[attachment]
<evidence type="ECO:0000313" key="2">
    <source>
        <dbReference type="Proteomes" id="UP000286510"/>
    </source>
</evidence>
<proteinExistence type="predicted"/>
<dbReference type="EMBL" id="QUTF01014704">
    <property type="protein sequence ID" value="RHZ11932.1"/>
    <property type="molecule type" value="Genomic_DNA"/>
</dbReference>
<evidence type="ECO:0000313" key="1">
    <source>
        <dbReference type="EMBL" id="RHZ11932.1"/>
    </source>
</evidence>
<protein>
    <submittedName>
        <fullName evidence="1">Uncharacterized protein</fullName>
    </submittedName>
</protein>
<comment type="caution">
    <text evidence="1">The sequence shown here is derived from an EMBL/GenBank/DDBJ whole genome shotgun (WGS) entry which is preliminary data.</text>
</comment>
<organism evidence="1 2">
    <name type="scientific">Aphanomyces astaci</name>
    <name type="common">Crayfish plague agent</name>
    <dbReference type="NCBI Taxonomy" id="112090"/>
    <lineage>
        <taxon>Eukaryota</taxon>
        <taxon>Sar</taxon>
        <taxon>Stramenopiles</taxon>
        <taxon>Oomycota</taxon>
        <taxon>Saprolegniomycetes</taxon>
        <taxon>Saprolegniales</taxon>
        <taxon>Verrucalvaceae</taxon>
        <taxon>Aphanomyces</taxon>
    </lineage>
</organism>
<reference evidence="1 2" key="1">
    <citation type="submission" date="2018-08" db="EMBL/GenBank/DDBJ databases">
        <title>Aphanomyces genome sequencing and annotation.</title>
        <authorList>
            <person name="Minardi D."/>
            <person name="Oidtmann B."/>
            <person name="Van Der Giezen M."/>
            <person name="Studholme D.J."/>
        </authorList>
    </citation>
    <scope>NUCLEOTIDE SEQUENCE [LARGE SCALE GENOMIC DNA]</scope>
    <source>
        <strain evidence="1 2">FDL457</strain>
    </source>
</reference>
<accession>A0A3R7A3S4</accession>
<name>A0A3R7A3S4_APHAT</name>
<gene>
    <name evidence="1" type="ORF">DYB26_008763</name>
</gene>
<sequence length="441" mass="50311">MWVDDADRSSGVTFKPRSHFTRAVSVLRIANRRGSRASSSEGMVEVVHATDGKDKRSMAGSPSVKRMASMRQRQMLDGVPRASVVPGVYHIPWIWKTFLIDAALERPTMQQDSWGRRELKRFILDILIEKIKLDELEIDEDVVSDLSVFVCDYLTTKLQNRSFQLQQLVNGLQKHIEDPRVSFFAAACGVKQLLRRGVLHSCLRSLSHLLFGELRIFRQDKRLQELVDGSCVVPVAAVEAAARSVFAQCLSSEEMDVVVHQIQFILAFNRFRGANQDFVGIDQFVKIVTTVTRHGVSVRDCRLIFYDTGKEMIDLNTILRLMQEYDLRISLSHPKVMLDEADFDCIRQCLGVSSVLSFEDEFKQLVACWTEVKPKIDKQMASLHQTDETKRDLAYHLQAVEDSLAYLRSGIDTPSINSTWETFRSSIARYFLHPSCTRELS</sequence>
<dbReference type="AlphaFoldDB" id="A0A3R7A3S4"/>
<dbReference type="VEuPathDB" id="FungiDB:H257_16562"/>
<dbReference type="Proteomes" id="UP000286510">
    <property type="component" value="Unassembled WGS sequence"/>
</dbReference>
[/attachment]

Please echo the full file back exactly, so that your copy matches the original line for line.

<evidence type="ECO:0000313" key="2">
    <source>
        <dbReference type="Proteomes" id="UP000286510"/>
    </source>
</evidence>
<proteinExistence type="predicted"/>
<dbReference type="EMBL" id="QUTF01014704">
    <property type="protein sequence ID" value="RHZ11932.1"/>
    <property type="molecule type" value="Genomic_DNA"/>
</dbReference>
<evidence type="ECO:0000313" key="1">
    <source>
        <dbReference type="EMBL" id="RHZ11932.1"/>
    </source>
</evidence>
<protein>
    <submittedName>
        <fullName evidence="1">Uncharacterized protein</fullName>
    </submittedName>
</protein>
<comment type="caution">
    <text evidence="1">The sequence shown here is derived from an EMBL/GenBank/DDBJ whole genome shotgun (WGS) entry which is preliminary data.</text>
</comment>
<organism evidence="1 2">
    <name type="scientific">Aphanomyces astaci</name>
    <name type="common">Crayfish plague agent</name>
    <dbReference type="NCBI Taxonomy" id="112090"/>
    <lineage>
        <taxon>Eukaryota</taxon>
        <taxon>Sar</taxon>
        <taxon>Stramenopiles</taxon>
        <taxon>Oomycota</taxon>
        <taxon>Saprolegniomycetes</taxon>
        <taxon>Saprolegniales</taxon>
        <taxon>Verrucalvaceae</taxon>
        <taxon>Aphanomyces</taxon>
    </lineage>
</organism>
<reference evidence="1 2" key="1">
    <citation type="submission" date="2018-08" db="EMBL/GenBank/DDBJ databases">
        <title>Aphanomyces genome sequencing and annotation.</title>
        <authorList>
            <person name="Minardi D."/>
            <person name="Oidtmann B."/>
            <person name="Van Der Giezen M."/>
            <person name="Studholme D.J."/>
        </authorList>
    </citation>
    <scope>NUCLEOTIDE SEQUENCE [LARGE SCALE GENOMIC DNA]</scope>
    <source>
        <strain evidence="1 2">FDL457</strain>
    </source>
</reference>
<accession>A0A3R7A3S4</accession>
<name>A0A3R7A3S4_APHAT</name>
<gene>
    <name evidence="1" type="ORF">DYB26_008763</name>
</gene>
<sequence length="441" mass="50311">MWVDDADRSSGVTFKPRSHFTRAVSVLRIANRRGSRASSSEGMVEVVHATDGKDKRSMAGSPSVKRMASMRQRQMLDGVPRASVVPGVYHIPWIWKTFLIDAALERPTMQQDSWGRRELKRFILDILIEKIKLDELEIDEDVVSDLSVFVCDYLTTKLQNRSFQLQQLVNGLQKHIEDPRVSFFAAACGVKQLLRRGVLHSCLRSLSHLLFGELRIFRQDKRLQELVDGSCVVPVAAVEAAARSVFAQCLSSEEMDVVVHQIQFILAFNRFRGANQDFVGIDQFVKIVTTVTRHGVSVRDCRLIFYDTGKEMIDLNTILRLMQEYDLRISLSHPKVMLDEADFDCIRQCLGVSSVLSFEDEFKQLVACWTEVKPKIDKQMASLHQTDETKRDLAYHLQAVEDSLAYLRSGIDTPSINSTWETFRSSIARYFLHPSCTRELS</sequence>
<dbReference type="AlphaFoldDB" id="A0A3R7A3S4"/>
<dbReference type="VEuPathDB" id="FungiDB:H257_16562"/>
<dbReference type="Proteomes" id="UP000286510">
    <property type="component" value="Unassembled WGS sequence"/>
</dbReference>